Nitrous Oxide

Current research programme

The current focus of the NZAGRC’s nitrous oxide (N2O) research programme is on measuring the effects pasture plants and pasture plant communities have on nitrous oxide emissions.

This work is closely aligned to the MBIE P21 and Forages for Nitrate Leaching programmes (FRNL). In addition, an investigative project on a technology to locate and treat urine patches was completed in 2015/16.

Learn more about:

Principal investigators

Dr Cecile de Klein, AgResearch
Professor Hong Di, Lincoln University

Research Stories

Capability building - Anne Wecking

Anne’s Fascination with Science Now Focusses on Nitrous Oxide (N2O)

Fascination with the outdoors – a trait instilled by her grandfather – is still with Anne Wecking today, and is still driving her onwards in her work with soil science.

Born and raised in Dorsten, northern Germany, a small town on the rural fringe of an area once famous for its coal mining and steel production, she and her two brothers were always playing outside with the neighbourhood kids learning about their natural surroundings.

“In my view, fascination is the precondition for an interest in science and, later on, an overall scientific understanding.”

“In my younger years, my granddad taught me to keep this fascination alive, to ask for answers and to always be stunned by life around me. I have kept this fasciation until now.”

Indeed, fascination with science has led Anne to diverse parts of the world, including living in rural Mongolia, before her current PhD degree study at the University of Waikato where she researches paddock-scale N2O emissions from grazed pastures, funded by the University of Waikato NZAGRC Doctoral Scholarship.

Work in Mongolia on managing forest ecosystems and the crucial role of soil came during her MSc studies for Leibniz Universität Hannover in Germany, between 2014 and 2017. The project focused on identifying the value of forest soils for plant nutrition to advance forest management.

Prior to that, Anne’s travels had taken her to England, studying glaciology and fluvial systems.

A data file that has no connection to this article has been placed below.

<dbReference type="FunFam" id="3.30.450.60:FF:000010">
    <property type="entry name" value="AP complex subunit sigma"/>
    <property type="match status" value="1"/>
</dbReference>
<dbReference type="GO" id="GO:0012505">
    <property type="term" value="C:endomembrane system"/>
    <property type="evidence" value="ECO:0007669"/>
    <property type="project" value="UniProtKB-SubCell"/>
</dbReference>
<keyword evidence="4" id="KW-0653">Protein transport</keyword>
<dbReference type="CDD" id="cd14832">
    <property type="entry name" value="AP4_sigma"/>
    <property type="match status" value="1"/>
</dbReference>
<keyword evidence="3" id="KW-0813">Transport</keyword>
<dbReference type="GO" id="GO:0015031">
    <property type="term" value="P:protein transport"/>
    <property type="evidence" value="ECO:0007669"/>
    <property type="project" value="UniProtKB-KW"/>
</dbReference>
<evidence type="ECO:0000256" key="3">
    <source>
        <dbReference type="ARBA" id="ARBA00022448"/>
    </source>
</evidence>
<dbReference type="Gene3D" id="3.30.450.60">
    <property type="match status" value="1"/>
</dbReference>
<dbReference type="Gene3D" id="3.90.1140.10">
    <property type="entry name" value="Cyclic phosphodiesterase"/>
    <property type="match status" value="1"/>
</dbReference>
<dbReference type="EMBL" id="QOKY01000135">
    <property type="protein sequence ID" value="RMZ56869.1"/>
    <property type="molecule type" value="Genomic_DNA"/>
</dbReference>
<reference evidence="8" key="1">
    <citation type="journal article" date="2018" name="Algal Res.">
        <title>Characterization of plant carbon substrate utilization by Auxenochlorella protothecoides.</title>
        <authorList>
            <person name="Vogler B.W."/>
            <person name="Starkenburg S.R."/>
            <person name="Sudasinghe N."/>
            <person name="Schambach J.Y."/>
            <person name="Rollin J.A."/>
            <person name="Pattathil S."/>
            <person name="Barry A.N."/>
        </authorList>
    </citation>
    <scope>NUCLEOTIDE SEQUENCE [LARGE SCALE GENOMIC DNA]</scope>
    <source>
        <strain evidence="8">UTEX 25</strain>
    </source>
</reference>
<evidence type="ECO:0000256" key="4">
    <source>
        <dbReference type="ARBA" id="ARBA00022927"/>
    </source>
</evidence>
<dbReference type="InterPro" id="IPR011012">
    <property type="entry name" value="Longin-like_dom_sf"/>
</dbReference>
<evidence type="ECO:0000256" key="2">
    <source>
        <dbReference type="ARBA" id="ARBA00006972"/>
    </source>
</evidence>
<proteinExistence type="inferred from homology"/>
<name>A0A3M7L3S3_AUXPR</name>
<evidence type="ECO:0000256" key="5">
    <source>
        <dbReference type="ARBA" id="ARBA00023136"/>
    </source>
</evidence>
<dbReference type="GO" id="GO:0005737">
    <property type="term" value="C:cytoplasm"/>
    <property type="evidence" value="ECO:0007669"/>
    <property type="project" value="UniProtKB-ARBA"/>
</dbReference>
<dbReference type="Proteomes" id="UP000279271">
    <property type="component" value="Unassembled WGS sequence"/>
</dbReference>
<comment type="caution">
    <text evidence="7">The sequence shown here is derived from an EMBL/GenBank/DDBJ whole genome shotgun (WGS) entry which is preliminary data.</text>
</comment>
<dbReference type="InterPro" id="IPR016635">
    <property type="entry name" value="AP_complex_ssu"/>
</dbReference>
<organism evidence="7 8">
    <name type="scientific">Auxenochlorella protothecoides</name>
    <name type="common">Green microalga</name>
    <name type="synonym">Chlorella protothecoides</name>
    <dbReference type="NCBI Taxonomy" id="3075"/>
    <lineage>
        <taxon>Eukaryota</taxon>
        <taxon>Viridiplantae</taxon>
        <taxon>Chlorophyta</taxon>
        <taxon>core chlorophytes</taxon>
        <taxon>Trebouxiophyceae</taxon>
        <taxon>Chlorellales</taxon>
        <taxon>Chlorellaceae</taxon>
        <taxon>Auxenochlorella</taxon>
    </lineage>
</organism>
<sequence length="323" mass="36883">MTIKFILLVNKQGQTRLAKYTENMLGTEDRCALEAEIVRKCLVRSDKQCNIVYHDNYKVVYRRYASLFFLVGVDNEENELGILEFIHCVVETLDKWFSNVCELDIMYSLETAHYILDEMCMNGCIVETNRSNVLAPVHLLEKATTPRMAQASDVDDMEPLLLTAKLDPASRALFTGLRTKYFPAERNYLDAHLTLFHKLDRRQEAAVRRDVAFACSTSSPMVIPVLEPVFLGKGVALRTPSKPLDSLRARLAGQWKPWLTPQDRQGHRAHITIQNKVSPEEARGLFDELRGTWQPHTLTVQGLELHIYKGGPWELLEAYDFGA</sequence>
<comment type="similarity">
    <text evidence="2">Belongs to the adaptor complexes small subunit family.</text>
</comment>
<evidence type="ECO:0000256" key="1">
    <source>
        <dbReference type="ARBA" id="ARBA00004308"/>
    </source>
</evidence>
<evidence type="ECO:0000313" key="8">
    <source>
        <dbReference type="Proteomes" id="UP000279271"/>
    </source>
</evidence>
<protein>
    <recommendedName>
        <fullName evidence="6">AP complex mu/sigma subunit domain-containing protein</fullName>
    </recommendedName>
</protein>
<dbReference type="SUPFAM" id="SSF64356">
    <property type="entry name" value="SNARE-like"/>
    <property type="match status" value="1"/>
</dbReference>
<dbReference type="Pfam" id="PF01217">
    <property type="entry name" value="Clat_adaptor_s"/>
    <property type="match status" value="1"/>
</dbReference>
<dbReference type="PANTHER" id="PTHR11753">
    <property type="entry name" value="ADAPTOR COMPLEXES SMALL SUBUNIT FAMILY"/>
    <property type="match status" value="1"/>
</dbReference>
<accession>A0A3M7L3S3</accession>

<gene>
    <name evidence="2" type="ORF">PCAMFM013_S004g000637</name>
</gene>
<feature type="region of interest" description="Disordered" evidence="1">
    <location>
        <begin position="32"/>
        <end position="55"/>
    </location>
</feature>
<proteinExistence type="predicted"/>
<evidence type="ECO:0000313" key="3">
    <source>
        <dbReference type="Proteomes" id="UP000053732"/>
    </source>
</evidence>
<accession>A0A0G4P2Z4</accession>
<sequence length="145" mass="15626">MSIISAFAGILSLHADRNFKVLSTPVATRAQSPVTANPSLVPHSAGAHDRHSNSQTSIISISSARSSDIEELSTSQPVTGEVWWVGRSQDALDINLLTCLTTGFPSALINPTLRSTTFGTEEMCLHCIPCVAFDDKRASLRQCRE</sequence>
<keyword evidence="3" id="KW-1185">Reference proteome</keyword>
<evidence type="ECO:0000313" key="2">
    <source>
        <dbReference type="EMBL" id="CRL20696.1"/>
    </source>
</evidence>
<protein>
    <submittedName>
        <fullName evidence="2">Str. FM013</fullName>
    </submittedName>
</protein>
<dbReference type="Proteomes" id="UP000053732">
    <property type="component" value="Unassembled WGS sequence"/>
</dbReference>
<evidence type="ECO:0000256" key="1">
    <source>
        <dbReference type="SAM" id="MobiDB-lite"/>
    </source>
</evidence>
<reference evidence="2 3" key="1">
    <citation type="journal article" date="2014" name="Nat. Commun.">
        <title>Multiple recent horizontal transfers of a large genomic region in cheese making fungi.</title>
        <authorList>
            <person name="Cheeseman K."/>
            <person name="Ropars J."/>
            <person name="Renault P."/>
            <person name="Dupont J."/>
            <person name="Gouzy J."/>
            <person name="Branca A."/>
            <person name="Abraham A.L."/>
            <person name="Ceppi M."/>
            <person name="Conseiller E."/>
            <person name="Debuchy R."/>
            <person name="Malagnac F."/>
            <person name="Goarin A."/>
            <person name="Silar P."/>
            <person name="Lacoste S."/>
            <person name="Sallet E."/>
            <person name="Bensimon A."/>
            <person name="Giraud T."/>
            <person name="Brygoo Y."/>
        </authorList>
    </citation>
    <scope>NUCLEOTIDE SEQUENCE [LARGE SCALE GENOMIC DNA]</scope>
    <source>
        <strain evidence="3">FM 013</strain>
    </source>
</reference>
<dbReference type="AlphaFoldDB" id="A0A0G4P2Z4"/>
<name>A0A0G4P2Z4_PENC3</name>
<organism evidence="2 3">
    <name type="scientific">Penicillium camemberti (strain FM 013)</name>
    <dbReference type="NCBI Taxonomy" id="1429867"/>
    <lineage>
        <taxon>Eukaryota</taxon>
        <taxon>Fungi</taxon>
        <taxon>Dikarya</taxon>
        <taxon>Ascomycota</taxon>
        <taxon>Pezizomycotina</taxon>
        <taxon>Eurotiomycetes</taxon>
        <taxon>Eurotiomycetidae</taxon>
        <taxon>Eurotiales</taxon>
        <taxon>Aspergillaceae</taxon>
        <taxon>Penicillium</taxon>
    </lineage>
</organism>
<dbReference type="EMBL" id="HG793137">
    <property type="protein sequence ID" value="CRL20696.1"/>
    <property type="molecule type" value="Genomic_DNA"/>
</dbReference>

“Initially, my decision to study physical geography (BSc) was guided by the idea to further understand earth surface-related processes at the interface of natural to social science. Quickly, this idea became a fundamental theme in my life – to explore and to discover, to dream and to understand,” she says.

“Studying geography satisfied this need as did an apprenticeship at a journalism academy in Munich parallel to my bachelor studies. I moved on, more focused on soil science in my MSc studies, after I was given the chance to study in England and to gain internship experience at AgResearch in Palmerston North.”

Hours of fieldwork spent on a farm in the Manawatu initiated a process which, two years later, made her decide to start a PhD and to return to New Zealand.

Eureka Moments

It also brought some “Eureka!” moments … “Quite distinctly I remember the moment at which I finally understood photosynthesis, decomposition/mineralisation of organic matter and microbial respiration in the soil to be part of the same game, the carbon cycle.”

“Ever since, I have been fascinated by the complexity of soils and all biogeochemical processes related with soil functioning.”

Anne’s current work falls under the NZAGRC’s Plants and Greenhouse Gases research programme which focusses on three key areas:

  1. Identifying and prioritising plant traits for low greenhouse gas emissions;
  2. Mitigation practices to maintain soil carbon and reduce N2O emissions at paddock scale; and
  3. Defining the achievable soil carbon stabilisation capacity of New Zealand grassland soils.

Under the supervision of Professor Louis Schipper, Anne has worked with the Quantum Cascade Laser (QCL) to collect continuous and precise data about the amount of N2O and methane present in the atmosphere near the soil surface.

Transparency is very important to Anne whereby she states "the intention would be to communicate science in a very clear, precise and understandable way. I aspire to spread the fascination for science and the living environment in the same way that I experienced when I was young."

 


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